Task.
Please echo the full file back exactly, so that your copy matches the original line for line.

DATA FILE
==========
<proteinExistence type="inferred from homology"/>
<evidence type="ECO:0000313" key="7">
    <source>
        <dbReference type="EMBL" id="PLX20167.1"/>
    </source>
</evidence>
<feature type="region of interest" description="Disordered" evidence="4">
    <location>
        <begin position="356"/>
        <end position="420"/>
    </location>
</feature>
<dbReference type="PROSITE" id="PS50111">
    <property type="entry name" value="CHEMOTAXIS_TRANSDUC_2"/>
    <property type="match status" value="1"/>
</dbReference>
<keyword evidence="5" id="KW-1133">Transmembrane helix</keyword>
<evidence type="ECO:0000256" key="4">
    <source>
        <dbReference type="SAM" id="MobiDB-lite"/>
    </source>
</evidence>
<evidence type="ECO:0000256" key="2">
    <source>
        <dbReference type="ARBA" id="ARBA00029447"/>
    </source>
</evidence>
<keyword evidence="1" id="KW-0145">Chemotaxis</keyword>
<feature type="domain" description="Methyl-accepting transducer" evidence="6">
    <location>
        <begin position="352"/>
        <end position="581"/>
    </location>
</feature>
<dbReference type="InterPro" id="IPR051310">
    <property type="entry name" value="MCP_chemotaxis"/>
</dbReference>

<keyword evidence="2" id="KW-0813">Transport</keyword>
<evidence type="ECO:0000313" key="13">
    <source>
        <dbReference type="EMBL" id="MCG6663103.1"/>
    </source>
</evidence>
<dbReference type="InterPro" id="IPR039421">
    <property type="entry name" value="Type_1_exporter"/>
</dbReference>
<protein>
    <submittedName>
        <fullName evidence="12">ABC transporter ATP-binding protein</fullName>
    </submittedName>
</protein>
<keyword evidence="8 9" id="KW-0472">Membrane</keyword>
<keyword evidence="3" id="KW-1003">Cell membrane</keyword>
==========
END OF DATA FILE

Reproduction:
<proteinExistence type="inferred from homology"/>
<evidence type="ECO:0000313" key="7">
    <source>
        <dbReference type="EMBL" id="PLX20167.1"/>
    </source>
</evidence>
<feature type="region of interest" description="Disordered" evidence="4">
    <location>
        <begin position="356"/>
        <end position="420"/>
    </location>
</feature>
<dbReference type="PROSITE" id="PS50111">
    <property type="entry name" value="CHEMOTAXIS_TRANSDUC_2"/>
    <property type="match status" value="1"/>
</dbReference>
<keyword evidence="5" id="KW-1133">Transmembrane helix</keyword>
<evidence type="ECO:0000256" key="4">
    <source>
        <dbReference type="SAM" id="MobiDB-lite"/>
    </source>
</evidence>
<evidence type="ECO:0000256" key="2">
    <source>
        <dbReference type="ARBA" id="ARBA00029447"/>
    </source>
</evidence>
<keyword evidence="1" id="KW-0145">Chemotaxis</keyword>
<feature type="domain" description="Methyl-accepting transducer" evidence="6">
    <location>
        <begin position="352"/>
        <end position="581"/>
    </location>
</feature>
<dbReference type="InterPro" id="IPR051310">
    <property type="entry name" value="MCP_chemotaxis"/>
</dbReference>

<keyword evidence="2" id="KW-0813">Transport</keyword>
<evidence type="ECO:0000313" key="13">
    <source>
        <dbReference type="EMBL" id="MCG6663103.1"/>
    </source>
</evidence>
<dbReference type="InterPro" id="IPR039421">
    <property type="entry name" value="Type_1_exporter"/>
</dbReference>
<protein>
    <submittedName>
        <fullName evidence="12">ABC transporter ATP-binding protein</fullName>
    </submittedName>
</protein>
<keyword evidence="8 9" id="KW-0472">Membrane</keyword>
<keyword evidence="3" id="KW-1003">Cell membrane</keyword>